I said to her, “Lady, I’m going to tell you something. The blood of Christ is enough. The blood of Christ is enough.” When Jesus died on a cross, He made a payment that God accepted, and if we accept Him, we are accepted in Him. His righteousness is credited to us and it cleanses us from all sins. All sins.
One day a man wrote to me from a penitentiary because he heard one of our radio programs and said, “I raped four women. I’ve accepted Christ as Savior but can God really forgive me?” The answer, of course, is, “Yes.” Think of two trails. One is a very messy trail. Another is a very well kept trail. When two feet of snow come, they blanket both trails and both of them look equal–all covered by the same snowstorm.
I urge you today, no matter how far you have fallen, I urge you, no matter what your background, no matter what crimes even you have committed, come to a Savior who is actually able to save you. “Come now, let us reason together,” says the Lord. “Though your sins be as scarlet, they shall be as white as snow. Though they be red like crimson, they shall be as wool” (Isaiah 1:18). The blood of Christ is enough for you and the righteousness of Christ comes and blots out all of our sins and we know that we belong to God forever and ever.
How Can You Transfer Your Trust to Jesus Right Now?
Then when the time comes when we must die, we die within God’s providential care. Paul says, “Who shall separate us from the love of Christ? Shall tribulation, or distress, or persecution, or famine, or nakedness, or sword, death? No. In all these things we are more than conquerors through Him that loved us, for I am persuaded that neither death, nor life, nor angels, nor principalities, nor powers, nor things present, nor things to come, nor height, nor death, nor any other creature shall be able to separate us from the love of God which is in Christ Jesus our Lord.” One minute after you die, you’ll be in the presence of Christ and you’ll be there forever.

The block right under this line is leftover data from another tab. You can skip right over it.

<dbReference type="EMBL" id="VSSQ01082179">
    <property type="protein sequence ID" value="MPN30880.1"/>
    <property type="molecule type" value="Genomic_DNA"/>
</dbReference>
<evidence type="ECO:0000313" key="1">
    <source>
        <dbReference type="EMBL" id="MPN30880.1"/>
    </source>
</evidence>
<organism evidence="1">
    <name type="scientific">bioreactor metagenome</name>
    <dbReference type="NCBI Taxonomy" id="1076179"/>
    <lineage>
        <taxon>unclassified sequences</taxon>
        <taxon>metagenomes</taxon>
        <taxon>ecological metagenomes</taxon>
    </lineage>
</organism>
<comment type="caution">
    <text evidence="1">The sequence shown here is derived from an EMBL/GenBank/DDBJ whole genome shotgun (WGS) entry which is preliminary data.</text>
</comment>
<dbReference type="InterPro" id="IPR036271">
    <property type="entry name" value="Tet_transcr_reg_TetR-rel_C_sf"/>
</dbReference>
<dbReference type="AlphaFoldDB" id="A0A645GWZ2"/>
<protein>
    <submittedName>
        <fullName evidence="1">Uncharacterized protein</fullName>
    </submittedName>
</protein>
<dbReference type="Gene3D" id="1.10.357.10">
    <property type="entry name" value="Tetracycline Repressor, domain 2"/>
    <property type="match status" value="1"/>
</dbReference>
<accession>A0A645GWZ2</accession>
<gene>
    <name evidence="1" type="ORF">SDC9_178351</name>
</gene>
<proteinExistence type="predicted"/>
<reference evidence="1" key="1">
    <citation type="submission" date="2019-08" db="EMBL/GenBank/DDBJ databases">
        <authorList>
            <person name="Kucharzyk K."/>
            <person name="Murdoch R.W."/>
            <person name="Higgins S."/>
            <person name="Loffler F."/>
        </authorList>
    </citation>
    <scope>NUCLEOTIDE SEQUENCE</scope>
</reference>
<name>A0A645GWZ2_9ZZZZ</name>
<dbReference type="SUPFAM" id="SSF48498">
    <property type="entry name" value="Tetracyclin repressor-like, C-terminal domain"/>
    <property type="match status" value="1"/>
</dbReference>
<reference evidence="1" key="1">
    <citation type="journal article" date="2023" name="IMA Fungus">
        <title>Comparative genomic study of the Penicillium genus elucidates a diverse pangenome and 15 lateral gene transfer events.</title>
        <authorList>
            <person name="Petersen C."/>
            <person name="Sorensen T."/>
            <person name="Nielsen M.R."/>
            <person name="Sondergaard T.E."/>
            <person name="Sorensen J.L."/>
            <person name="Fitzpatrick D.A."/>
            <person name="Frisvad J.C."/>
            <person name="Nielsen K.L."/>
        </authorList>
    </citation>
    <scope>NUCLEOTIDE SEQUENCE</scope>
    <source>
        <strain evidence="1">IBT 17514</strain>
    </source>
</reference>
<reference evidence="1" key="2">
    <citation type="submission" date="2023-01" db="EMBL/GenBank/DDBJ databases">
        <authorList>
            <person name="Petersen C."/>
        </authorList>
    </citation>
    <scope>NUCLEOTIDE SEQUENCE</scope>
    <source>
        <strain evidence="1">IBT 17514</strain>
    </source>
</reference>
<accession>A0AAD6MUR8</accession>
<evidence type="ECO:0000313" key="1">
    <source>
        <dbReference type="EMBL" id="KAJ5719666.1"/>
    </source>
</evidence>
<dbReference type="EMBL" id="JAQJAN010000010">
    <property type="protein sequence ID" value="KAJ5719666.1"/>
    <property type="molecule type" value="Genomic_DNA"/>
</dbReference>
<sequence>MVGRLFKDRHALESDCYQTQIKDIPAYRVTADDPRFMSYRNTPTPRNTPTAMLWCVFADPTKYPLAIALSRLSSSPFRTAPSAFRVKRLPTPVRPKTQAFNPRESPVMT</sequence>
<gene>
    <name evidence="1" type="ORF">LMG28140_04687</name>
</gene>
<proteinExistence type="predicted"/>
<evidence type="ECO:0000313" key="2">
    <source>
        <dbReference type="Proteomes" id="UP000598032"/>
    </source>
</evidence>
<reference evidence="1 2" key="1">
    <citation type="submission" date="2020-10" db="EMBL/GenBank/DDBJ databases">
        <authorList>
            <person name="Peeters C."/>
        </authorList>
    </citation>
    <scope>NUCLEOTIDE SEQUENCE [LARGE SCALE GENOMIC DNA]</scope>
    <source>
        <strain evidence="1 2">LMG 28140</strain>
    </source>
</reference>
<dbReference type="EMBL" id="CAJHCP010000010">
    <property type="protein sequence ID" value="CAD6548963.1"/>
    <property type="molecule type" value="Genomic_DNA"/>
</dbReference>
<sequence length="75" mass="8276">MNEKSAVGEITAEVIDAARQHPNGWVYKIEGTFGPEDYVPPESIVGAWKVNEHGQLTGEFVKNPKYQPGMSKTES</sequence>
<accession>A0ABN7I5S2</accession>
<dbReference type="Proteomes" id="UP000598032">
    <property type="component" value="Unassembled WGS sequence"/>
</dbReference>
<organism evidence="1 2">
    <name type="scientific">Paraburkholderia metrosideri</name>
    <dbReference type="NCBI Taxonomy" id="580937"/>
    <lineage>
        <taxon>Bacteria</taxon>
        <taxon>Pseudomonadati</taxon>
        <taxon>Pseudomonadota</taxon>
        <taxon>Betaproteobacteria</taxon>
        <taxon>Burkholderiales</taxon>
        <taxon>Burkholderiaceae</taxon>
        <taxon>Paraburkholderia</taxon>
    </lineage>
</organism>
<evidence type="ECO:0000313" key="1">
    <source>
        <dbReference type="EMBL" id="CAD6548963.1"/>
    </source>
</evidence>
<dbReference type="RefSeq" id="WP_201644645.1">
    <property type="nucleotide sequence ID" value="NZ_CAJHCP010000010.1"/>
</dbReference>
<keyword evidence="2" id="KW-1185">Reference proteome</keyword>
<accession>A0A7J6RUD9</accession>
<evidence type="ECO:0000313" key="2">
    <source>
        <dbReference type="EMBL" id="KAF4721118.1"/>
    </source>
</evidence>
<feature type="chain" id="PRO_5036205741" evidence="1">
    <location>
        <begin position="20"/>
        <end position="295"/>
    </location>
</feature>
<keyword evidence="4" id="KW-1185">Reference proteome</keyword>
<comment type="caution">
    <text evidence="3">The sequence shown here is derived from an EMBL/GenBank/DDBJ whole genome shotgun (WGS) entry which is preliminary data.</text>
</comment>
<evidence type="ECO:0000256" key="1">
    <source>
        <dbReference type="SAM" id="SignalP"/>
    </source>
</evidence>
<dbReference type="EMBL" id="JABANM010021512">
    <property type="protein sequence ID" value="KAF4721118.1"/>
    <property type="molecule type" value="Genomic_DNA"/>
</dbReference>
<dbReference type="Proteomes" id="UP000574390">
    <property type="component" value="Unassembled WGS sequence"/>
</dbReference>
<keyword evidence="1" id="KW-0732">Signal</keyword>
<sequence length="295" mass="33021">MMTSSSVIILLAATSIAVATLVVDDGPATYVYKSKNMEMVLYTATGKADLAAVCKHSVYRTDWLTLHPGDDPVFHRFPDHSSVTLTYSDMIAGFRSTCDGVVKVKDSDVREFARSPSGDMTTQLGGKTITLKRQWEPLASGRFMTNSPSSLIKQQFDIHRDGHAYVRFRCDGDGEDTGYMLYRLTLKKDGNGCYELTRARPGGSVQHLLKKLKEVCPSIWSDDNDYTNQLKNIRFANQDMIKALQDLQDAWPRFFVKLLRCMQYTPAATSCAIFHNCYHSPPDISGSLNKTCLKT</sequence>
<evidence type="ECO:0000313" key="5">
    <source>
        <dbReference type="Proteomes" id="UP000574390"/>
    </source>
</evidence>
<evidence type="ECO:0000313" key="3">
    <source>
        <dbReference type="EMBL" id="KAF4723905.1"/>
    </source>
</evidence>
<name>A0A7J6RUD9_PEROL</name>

I want to lead you in a prayer. I want you to be led in a prayer that admits your sinfulness and transfers your trust to Christ who can prepare us for death. And what you can do right where you are is to simply bow your head and to say words that I want you to repeat after me. It’s not the words that save you. It’s your heart. But if the words express the attitude of your heart, you’ll be received by Christ. Would you join me as we pray?
Oh, God, I know that I am a sinner. I know that I cannot save myself. Thank you that Jesus died for sinners. And right now, I transfer all of my trust to Him. As best as I know how, I come and I believe that He is the Son of God, and I believe that He is able to cleanse me and accept me, and I trust Him for that. Thank you that He was raised from the dead to prove that He has won the victory over death. Thank you that He has the keys of death and of Hades. I look to Him now as my own Savior, in Jesus’ name. Amen.”
If you have prayed that prayer and God sees your heart, He will have received you, accepted you, on Christ’s behalf so that you can spend eternity, eternity with Him. God bless you.